UFC 205 preview: The Octagon's MSG debut

The UFC is making its historic debut in Madison Square Garden, crossing a threshold it has been fighting for years, and perhaps helping catapult MMA into the mainstream.
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During the past two decades, Las Vegas has staked its claim to the title of fight capital of the world. The UFC has held regular pay-per-view events in the city, while the world’s richest boxer, Floyd Mayweather, fights exclusively at the MGM Grand Garden Arena. Even venues like AT&T Stadium in Dallas began hosting boxing and MMA fights in front of 40,000 fans. But the apple of the UFC's eye has long been New York and Madison Square Garden, and that becomes a reality Saturday when the octagon sits in the spotlight at UFC 205.

New York, as you mayhave heard, was the last state to legalize mixed martial arts, as an outdated law kept the world’s most popular combat sport out of the biggest media market in the country and out of an iconic venue that was once the fight capital of the world. 

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“For a while it was always like I had to defend what I did for a living,” said former UFC middleweight champion and New York native Chris Weidman, who was at the forefront of the campaign to legalize MMA. He traveled all over the state to meet with Assemblymen, Senators and the Governor, trying to open eyes. To no avail. 

“There was a bunch of times I gave up hope. Every single time I would go to Albany and speak to these politicians it was a no-brainer to them that it would pass and it never did,” Weidman said.

It wasn’t just Weidman leading the charge. The UFC lobbied to break that barrier, too, but unions from Las Vegas campaigned against the promotion’s efforts to legalize in New York, fearing they would lose the business the UFC generates in Nevada.

There's no denying, Saturday's card will be a bonanza for those promoting the event, but the event's legacy promises to be that for the first time in history, MMA fighters will wage battle in the same venue that played host to such legendary fights as Joe Frazier-Muhammad Ali.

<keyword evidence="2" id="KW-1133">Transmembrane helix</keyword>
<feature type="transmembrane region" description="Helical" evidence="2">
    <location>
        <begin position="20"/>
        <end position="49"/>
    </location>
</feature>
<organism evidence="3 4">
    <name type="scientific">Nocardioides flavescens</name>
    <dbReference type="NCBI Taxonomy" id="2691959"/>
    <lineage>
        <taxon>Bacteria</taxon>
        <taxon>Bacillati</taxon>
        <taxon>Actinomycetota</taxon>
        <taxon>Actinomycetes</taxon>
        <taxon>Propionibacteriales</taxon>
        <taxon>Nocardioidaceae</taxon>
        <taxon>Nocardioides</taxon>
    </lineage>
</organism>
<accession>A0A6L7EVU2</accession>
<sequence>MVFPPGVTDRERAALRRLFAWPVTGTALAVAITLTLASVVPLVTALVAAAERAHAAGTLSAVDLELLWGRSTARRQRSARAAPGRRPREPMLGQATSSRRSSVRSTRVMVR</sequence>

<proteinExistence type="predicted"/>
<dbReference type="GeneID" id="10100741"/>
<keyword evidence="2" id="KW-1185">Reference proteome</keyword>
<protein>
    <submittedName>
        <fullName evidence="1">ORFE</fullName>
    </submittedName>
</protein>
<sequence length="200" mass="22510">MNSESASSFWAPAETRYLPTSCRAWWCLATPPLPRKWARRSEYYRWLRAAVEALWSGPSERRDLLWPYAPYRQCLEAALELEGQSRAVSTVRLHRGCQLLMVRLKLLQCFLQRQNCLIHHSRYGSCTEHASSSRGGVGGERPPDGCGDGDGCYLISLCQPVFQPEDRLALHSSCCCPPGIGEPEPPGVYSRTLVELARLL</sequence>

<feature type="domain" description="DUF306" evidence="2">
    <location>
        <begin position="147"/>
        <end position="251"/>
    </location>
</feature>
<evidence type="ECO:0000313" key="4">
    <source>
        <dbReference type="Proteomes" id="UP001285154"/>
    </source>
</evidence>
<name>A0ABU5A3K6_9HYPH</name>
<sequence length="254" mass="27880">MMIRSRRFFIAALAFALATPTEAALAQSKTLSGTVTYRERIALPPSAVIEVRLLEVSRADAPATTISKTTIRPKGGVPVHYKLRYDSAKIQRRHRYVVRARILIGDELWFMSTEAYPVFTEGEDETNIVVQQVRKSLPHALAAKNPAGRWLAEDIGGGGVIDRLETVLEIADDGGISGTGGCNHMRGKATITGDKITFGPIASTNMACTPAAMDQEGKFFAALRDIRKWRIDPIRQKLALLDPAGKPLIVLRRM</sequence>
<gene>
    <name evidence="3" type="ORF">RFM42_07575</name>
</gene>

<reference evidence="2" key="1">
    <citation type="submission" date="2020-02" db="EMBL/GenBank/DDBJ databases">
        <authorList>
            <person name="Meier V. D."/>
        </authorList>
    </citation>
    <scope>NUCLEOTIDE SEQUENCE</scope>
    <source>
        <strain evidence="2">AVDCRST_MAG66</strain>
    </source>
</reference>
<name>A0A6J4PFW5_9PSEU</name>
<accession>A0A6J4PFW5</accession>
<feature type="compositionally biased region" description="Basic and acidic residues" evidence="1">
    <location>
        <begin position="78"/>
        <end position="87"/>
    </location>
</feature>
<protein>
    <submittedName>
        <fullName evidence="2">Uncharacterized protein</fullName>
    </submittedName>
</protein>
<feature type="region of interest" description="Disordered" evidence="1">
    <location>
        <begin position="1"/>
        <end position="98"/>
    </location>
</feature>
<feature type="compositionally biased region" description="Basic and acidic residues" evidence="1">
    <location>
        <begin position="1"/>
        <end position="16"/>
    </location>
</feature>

Some pundits believe the lack of access to the New York market has kept the doors to mainstream media outlets cracked, but not open. Ronda Rousey transcended the sport, but even a star like Conor McGregor hasn’t quite made the step into the mainstream. And aside from McGregor, the pool of fighters on the cusp of breaking into the mainstream is essentially empty.

“All the new UFC fans this is going to create. The buzz, having it in all the newspapers,” Weidman said. “It was a long time coming. I’m excited for all the true UFC fans, who were fans for years but couldn’t afford to fly out to all these different fights, but now they can afford to come to this event.

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​“There are so many people that always wanted to go out to Vegas and watch me, because that’s where most of my fights were, but now they get to take the train in and walk up the stairs to Madison Square Garden.”

Weidman will share the stage with McGregor on Saturday night when he fights Yoel Romero. History isn’t on the line for Weidman, but he’s hoping to earn a shot at middleweight champion Michael Bisping and a chance to reclaim his title. McGregor, meanwhile, takes a shot at history by pursuing the label of two-weight world champion, something never before done in the UFC. To do so he'll have to get past current champ Eddie Alvarez. 

“It just all feels surreal,” Weidman said. “Stepping into that octagon [in Madison Square Garden] is going to be a dream come true.”